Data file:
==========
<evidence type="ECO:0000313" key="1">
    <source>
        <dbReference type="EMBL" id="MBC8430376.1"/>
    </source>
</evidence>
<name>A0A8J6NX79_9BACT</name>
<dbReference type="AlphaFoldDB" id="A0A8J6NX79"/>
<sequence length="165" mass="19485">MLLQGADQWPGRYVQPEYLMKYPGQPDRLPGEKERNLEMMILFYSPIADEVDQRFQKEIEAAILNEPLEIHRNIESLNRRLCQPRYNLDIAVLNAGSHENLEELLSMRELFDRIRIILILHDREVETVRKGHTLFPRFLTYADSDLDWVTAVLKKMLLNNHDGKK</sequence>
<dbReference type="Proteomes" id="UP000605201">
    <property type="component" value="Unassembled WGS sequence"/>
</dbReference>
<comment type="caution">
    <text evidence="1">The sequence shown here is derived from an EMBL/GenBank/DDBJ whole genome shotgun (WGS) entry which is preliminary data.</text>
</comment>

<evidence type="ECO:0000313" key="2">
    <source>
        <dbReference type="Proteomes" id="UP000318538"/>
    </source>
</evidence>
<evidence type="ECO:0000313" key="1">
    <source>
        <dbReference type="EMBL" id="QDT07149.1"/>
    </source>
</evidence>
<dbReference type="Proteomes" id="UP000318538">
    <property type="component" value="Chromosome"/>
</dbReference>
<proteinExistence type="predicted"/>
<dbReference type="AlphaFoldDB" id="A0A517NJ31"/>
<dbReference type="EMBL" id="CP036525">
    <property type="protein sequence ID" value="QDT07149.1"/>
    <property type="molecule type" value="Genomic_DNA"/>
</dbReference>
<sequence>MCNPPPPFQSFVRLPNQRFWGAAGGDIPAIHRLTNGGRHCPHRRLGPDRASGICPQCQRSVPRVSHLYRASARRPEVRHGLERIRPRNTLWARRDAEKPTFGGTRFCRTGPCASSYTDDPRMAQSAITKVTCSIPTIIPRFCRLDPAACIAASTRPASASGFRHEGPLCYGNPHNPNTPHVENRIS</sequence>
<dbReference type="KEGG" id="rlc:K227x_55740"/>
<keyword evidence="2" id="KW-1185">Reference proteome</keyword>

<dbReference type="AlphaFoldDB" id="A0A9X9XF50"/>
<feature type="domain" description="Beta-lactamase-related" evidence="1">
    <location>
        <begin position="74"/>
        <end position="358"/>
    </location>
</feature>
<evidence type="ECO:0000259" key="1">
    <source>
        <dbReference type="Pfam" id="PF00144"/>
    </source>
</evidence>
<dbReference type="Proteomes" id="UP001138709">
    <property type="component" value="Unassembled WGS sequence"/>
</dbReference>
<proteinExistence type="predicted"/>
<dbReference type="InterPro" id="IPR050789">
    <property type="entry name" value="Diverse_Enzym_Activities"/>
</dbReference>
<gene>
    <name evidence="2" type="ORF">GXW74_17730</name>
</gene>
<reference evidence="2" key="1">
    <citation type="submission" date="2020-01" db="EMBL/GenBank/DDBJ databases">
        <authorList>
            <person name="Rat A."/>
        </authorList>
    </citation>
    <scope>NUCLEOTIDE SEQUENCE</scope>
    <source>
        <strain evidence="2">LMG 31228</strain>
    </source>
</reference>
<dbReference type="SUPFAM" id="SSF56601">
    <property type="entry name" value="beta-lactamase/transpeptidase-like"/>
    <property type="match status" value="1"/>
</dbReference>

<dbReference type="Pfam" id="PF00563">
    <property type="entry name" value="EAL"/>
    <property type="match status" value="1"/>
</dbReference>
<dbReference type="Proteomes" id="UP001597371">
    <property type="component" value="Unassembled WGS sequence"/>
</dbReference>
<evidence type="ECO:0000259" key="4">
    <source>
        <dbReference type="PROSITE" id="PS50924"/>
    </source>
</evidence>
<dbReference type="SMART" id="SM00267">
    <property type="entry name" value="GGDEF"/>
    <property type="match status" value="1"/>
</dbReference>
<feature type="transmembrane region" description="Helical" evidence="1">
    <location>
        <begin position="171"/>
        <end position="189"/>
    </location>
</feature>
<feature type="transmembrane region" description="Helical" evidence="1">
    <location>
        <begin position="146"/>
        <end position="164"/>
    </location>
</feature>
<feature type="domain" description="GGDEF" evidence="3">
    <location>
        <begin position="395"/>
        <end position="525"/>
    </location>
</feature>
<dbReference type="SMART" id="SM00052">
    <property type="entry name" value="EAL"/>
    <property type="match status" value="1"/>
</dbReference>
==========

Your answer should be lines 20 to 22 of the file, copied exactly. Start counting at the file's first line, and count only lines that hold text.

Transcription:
<evidence type="ECO:0000313" key="1">
    <source>
        <dbReference type="EMBL" id="QDT07149.1"/>